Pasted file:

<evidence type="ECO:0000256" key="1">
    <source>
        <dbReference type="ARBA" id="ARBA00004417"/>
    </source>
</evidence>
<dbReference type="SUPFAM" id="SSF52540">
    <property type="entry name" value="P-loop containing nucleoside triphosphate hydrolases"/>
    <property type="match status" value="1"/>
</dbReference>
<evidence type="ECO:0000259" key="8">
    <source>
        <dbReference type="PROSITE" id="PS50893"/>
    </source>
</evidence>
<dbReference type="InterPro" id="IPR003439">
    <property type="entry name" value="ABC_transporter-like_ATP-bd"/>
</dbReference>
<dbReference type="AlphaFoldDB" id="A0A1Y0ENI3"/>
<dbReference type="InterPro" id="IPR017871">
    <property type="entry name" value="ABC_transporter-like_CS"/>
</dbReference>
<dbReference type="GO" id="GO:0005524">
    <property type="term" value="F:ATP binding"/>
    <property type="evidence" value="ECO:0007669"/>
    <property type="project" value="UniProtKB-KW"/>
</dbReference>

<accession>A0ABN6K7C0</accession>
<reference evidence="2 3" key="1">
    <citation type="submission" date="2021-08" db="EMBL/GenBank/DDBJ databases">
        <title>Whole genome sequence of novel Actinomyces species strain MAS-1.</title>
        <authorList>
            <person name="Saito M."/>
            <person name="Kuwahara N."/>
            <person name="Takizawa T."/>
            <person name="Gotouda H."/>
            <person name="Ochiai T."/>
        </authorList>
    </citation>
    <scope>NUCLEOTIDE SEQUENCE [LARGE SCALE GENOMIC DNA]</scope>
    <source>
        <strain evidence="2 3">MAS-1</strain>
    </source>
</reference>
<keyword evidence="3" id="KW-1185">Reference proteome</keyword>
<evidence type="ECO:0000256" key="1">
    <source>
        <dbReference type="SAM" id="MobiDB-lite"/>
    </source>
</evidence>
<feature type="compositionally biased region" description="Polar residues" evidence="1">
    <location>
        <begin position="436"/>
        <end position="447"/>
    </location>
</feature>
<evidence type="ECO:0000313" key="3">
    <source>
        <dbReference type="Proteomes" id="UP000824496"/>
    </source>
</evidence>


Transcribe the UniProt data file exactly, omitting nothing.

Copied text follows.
<evidence type="ECO:0000256" key="1">
    <source>
        <dbReference type="ARBA" id="ARBA00004417"/>
    </source>
</evidence>
<dbReference type="SUPFAM" id="SSF52540">
    <property type="entry name" value="P-loop containing nucleoside triphosphate hydrolases"/>
    <property type="match status" value="1"/>
</dbReference>
<evidence type="ECO:0000259" key="8">
    <source>
        <dbReference type="PROSITE" id="PS50893"/>
    </source>
</evidence>
<dbReference type="InterPro" id="IPR003439">
    <property type="entry name" value="ABC_transporter-like_ATP-bd"/>
</dbReference>
<dbReference type="AlphaFoldDB" id="A0A1Y0ENI3"/>
<dbReference type="InterPro" id="IPR017871">
    <property type="entry name" value="ABC_transporter-like_CS"/>
</dbReference>
<dbReference type="GO" id="GO:0005524">
    <property type="term" value="F:ATP binding"/>
    <property type="evidence" value="ECO:0007669"/>
    <property type="project" value="UniProtKB-KW"/>
</dbReference>

<accession>A0ABN6K7C0</accession>
<reference evidence="2 3" key="1">
    <citation type="submission" date="2021-08" db="EMBL/GenBank/DDBJ databases">
        <title>Whole genome sequence of novel Actinomyces species strain MAS-1.</title>
        <authorList>
            <person name="Saito M."/>
            <person name="Kuwahara N."/>
            <person name="Takizawa T."/>
            <person name="Gotouda H."/>
            <person name="Ochiai T."/>
        </authorList>
    </citation>
    <scope>NUCLEOTIDE SEQUENCE [LARGE SCALE GENOMIC DNA]</scope>
    <source>
        <strain evidence="2 3">MAS-1</strain>
    </source>
</reference>
<keyword evidence="3" id="KW-1185">Reference proteome</keyword>
<evidence type="ECO:0000256" key="1">
    <source>
        <dbReference type="SAM" id="MobiDB-lite"/>
    </source>
</evidence>
<feature type="compositionally biased region" description="Polar residues" evidence="1">
    <location>
        <begin position="436"/>
        <end position="447"/>
    </location>
</feature>
<evidence type="ECO:0000313" key="3">
    <source>
        <dbReference type="Proteomes" id="UP000824496"/>
    </source>
</evidence>